Look under the hood of a hopped-up classic truck and you're likely to find an engine topped with a four-barrel carburetor. Thanks to the flexibility of a pair of primary venturis for low to mid-rpm operation, and a secondary set to handle the engines wide-open-throttle needs, four-barrels are certainly the most popular type of carburetors, and some of the best come from Barry Grant and Holley.Similar in construction, both manufacturers offer carburetors in a variety of cfm ratings with vacuum or mechanical secondaries, with single or double accelerator pumps, and they use power valves for enrichment systems. While the architecture is similar, there are subtle differences in the construction of some components, but for our purposes, we're going to look at them together. The rebuild procedure is based on a Barry Grant Demon, while the tips are from Holley, but the following information is applicable to both.
Demon Carburetor Service
By Sam Moore
Rebuilding the carburetor begins with the simple procedure of removing the air cleaner, disconnecting the throttle linkage, the fuel and vacuum lines, and loosening the four nuts and washers that secure the carburetor (and, if fitted, disconnecting the transmission kick-down mechanism). The tools required for refurbishing the carb are: a 5/8-inch wrench (for the needle-and-seat), a 1-inch wrench (for the power valve), a Phillips head screwdriver (needle-and-seat), and either a 1/4-inch Allen wrench (float bowl retaining bolts, Demon) or 5/16-inch nut driver (Holley).
Once dismantled, wash the components and clean the orifices (especially the air bleeds) with carburetor cleaner and compressed air. Replace the old small parts with new ones, including good quality, red-colored, non-stick gaskets, the accelerator-pump diaphragms, the needle-and-seat assemblies, and so on. Adjust the floats to be approximately 0.450-inch from the top of the bowl and in line with the bowl-screw bosses when the bowl is turned upside-down. This preliminary step is a "dry" setting; the float-level settings will receive final adjustment when the carb is installed and the motor running.
Next, adjust the idle-mixture screws to their initial setting, which is 1 1/2 turns out from their bottoming position. Also check the position of the throttle plates relative to the transfer slots. The throttle plates (butterflies) and transfer slots are located in the bores of the baseplate, and should be adjusted such that only 0.020-inch of each slot is visible. Incorrect adjustment of the transfer slots is one of the most common causes of poor idling. If too much of the slot is exposed, the idle-mixture screws cannot control the quality of the idle.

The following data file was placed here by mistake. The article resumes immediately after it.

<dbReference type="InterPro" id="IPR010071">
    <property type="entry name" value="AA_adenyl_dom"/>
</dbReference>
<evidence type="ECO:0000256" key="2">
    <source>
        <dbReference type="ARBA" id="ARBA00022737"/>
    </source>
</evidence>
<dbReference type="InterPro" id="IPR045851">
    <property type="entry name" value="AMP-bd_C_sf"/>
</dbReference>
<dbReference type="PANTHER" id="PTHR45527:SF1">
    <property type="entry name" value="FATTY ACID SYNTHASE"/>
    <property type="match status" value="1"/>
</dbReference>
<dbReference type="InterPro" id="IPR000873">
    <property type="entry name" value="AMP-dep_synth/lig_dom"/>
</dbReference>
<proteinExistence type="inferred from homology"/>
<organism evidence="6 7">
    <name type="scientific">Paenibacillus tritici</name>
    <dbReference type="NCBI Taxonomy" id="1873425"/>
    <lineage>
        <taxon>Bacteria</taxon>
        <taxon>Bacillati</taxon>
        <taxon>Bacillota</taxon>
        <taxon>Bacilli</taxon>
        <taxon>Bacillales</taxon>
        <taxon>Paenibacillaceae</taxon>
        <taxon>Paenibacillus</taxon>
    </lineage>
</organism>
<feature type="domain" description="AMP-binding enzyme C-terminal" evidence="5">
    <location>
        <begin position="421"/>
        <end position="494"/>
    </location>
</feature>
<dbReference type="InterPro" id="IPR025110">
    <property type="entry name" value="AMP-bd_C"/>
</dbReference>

Using the new baseplate gasket, refit the carburetor and connect the linkages and lines. Start the engine and bring it to operating temperature. Adjust the idle-speed screw (located on the left-hand side of the baseplate--it adjusts the primary throttle shaft) to provide the desired idle speed. Slowly turn the idle-mixture screws in or out as necessary to establish the best idle quality. Conduct this procedure twice. The first attempt will provide an approximate adjustment; the second will accomplish a finer setting. Always follow the tuning instructions provided by the manufacturer of the carburetor (for the Demon, the data can be downloaded from www.barrygrant.com).
Kelly Ricketts adjusts the floats on a Barry Grant Demon four-barrel. Float height is ofte
Looking for garage art? How about a handy wall chart showing the exploded views of various
Many carburetors have external orifices called air bleeds. Air bleeds become clogged from